Unknown assailants attacked the office of Mufti Sheikh Malek al-Shaar in Lebanon’s northern city of Tripoli, smashing its windows early on Wednesday, reports said. They then moved to one of the city's main squares and set fire to the municipality's Christmas tree.
The military said that it later detained four suspects in Tripoli and confiscated their motorcycles.
The military said men on motorcycles gathered outside Shaar’s home and rioted, “used profanity” and smashed property. The mob then moved to the square and threw fire bombs at the Christmas tree, setting it on fire.
The violence indicated that the tensions that recently gripped the Lebanese capital, Beirut, over an online video deemed offensive to the country's Shiites are spreading to Tripoli, the country's second-largest city.
On Tuesday, anger boiled over in Beirut after the offensive video was widely circulated online, showing a Tripoli resident railing against the leaders of the country's two main Shiite groups, Hezbollah and Amal and religious Shiite figures and using expletives. Their supporters descended on a protest camp in Beirut as security forces intervened to push them back, setting off hours of pitched street battles.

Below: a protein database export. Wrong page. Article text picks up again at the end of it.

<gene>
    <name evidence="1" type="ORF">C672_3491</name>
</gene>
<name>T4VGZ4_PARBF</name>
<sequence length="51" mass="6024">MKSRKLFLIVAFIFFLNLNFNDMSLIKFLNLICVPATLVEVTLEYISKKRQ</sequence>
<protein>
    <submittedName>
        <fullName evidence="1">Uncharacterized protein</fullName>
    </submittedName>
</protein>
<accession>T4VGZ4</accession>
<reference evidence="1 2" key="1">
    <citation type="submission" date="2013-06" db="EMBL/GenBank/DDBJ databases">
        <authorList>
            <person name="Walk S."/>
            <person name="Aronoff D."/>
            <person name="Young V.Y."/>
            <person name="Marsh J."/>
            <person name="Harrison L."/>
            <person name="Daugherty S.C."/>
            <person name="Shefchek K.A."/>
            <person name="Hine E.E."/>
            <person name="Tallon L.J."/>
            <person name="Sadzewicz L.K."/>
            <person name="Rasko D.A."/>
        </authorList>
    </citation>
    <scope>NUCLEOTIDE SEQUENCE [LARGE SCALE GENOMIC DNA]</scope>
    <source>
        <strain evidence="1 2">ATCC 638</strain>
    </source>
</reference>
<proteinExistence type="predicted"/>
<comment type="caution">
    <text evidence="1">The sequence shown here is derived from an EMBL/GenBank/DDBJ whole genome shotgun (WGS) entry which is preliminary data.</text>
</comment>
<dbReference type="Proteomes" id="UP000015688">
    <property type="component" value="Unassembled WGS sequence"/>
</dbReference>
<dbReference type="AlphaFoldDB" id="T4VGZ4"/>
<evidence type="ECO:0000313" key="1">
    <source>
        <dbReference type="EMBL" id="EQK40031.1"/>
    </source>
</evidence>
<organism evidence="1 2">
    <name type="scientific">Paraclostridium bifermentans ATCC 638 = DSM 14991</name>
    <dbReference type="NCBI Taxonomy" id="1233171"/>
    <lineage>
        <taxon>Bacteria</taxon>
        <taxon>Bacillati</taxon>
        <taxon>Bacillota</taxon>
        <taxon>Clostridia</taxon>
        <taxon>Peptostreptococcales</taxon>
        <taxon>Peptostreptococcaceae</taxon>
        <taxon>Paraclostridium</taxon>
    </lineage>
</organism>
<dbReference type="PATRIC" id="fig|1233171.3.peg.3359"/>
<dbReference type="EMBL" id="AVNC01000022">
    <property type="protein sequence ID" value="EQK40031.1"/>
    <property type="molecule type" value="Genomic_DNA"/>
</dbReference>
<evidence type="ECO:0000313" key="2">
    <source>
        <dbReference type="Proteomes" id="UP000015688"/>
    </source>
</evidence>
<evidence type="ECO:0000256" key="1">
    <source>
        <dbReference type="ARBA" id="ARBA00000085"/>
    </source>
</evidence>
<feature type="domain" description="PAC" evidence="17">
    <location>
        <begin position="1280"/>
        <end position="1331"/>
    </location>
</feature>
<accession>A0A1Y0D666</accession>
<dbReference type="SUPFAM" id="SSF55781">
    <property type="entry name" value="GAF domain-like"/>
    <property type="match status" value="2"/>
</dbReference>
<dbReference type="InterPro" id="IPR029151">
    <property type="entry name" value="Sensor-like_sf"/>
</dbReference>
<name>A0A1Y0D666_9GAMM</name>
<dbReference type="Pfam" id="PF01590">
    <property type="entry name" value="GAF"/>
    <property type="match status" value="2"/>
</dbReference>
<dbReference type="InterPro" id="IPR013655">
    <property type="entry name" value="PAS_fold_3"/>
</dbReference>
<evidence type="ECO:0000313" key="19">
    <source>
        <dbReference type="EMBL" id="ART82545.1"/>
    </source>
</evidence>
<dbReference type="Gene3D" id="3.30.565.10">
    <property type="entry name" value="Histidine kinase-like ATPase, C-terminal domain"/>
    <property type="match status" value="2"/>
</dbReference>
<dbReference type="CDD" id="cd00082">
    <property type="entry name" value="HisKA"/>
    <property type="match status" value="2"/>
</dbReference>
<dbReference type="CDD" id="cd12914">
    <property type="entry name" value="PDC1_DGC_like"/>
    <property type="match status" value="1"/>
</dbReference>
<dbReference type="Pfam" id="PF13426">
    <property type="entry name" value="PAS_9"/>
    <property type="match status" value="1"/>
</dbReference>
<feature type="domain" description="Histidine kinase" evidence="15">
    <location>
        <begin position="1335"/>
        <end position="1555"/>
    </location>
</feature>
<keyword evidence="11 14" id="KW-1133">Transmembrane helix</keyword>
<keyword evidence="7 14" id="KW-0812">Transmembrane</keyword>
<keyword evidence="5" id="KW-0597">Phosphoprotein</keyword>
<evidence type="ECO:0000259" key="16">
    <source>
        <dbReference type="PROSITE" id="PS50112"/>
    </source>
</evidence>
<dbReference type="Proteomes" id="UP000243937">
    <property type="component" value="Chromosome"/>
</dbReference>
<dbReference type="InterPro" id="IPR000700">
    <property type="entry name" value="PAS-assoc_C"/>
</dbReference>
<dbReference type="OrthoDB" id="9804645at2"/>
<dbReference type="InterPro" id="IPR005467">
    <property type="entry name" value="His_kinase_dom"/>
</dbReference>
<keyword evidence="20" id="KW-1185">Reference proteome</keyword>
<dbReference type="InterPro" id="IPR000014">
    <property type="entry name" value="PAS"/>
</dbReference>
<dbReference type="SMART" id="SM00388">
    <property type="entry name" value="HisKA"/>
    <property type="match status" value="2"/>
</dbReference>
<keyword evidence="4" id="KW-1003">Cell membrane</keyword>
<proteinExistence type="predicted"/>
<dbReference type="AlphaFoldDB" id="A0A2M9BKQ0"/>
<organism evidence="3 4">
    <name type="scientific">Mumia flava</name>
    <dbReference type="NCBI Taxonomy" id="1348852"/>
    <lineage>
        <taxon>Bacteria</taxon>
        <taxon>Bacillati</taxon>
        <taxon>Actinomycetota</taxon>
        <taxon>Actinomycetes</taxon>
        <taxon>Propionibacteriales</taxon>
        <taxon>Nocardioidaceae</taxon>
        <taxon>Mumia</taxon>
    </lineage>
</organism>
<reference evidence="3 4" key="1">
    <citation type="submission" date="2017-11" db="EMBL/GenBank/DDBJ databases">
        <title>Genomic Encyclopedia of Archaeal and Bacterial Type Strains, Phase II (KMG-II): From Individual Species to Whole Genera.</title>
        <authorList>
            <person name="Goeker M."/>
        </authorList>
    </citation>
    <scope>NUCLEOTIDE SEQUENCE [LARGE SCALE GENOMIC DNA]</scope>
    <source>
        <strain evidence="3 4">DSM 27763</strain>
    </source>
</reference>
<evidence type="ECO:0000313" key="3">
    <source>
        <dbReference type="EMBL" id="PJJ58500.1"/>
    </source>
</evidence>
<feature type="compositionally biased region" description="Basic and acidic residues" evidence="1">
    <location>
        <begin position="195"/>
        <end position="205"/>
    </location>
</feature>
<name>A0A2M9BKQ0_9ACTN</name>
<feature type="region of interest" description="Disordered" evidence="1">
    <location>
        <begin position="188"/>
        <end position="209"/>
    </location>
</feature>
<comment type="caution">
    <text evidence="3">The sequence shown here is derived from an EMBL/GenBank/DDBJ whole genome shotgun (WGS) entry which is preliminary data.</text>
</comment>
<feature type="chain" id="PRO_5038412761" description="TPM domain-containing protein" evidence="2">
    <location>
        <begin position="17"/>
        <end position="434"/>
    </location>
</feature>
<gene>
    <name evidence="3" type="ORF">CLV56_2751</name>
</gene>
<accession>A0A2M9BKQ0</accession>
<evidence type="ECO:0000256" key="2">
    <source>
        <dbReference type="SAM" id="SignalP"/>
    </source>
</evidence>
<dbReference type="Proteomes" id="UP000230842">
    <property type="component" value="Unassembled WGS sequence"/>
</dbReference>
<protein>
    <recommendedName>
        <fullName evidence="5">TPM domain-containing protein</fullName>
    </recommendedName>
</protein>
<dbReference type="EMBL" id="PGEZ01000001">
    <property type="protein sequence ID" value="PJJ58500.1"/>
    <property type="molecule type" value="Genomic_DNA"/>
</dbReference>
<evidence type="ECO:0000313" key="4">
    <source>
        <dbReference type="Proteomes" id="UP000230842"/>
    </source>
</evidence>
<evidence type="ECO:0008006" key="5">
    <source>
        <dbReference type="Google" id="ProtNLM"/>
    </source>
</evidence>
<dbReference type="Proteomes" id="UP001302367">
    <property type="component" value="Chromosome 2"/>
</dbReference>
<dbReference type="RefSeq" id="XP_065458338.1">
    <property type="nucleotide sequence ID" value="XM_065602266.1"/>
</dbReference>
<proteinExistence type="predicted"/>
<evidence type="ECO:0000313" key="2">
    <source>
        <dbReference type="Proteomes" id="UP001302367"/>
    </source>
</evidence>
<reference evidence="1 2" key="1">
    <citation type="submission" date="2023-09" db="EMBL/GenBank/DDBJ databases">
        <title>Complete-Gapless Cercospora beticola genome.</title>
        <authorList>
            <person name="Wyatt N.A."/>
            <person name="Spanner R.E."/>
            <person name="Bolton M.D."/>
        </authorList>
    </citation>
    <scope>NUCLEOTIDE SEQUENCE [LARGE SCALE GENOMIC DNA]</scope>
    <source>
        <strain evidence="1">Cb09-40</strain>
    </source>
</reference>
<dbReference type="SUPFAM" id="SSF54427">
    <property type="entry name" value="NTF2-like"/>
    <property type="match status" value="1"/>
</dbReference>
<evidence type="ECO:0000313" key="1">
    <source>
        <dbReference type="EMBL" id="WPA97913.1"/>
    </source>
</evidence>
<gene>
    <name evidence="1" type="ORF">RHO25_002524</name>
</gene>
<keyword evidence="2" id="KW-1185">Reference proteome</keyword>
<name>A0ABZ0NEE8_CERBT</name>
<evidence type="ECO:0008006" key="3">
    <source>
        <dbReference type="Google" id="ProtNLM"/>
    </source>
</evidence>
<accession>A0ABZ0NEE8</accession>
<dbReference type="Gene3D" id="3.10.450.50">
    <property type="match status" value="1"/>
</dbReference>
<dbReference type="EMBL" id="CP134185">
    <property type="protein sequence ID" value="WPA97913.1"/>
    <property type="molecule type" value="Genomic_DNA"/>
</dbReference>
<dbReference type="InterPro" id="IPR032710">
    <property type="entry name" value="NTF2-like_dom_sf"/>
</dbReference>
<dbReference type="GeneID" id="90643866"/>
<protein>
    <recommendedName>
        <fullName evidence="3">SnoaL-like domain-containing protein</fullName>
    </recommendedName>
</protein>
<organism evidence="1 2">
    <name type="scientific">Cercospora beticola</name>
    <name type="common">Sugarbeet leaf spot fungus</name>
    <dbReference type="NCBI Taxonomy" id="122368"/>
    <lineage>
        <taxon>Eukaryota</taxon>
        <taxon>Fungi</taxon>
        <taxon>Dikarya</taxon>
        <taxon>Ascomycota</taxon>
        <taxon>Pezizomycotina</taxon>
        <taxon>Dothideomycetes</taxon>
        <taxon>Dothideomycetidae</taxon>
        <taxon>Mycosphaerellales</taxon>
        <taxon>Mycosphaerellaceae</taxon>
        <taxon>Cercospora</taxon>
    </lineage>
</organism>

Angry assailants also attacked protest camps in the northern district of Hermel and in the southern city of Sidon and Nabatiyeh on Tuesday.
The violence threatened to plunge Lebanon further into chaos and ignite sectarian strife after anti-government protests erupted on October 17 forcing the resignation of Prime Minister Saad Hariri.
This week Shaar called Amal movement leader Speaker Nabih Berri to apologize for the rant against him.
Hezbollah and Amal supporters have been intolerant of the protesters' criticism of their leaders and have tried for days, even before the video emerged, to attack the protest camps.
The anti-government protests have spared no Lebanese politician, accusing the ruling elite of corruption and mismanagement, and calling for a government of independents. They have been largely peaceful, sparked by an intensifying economic crisis.
Berri and Hariri met on Tuesday and urged the Lebanese not to be “drawn toward strife" and adding that some parties they didn't name are working to incite violence in the country.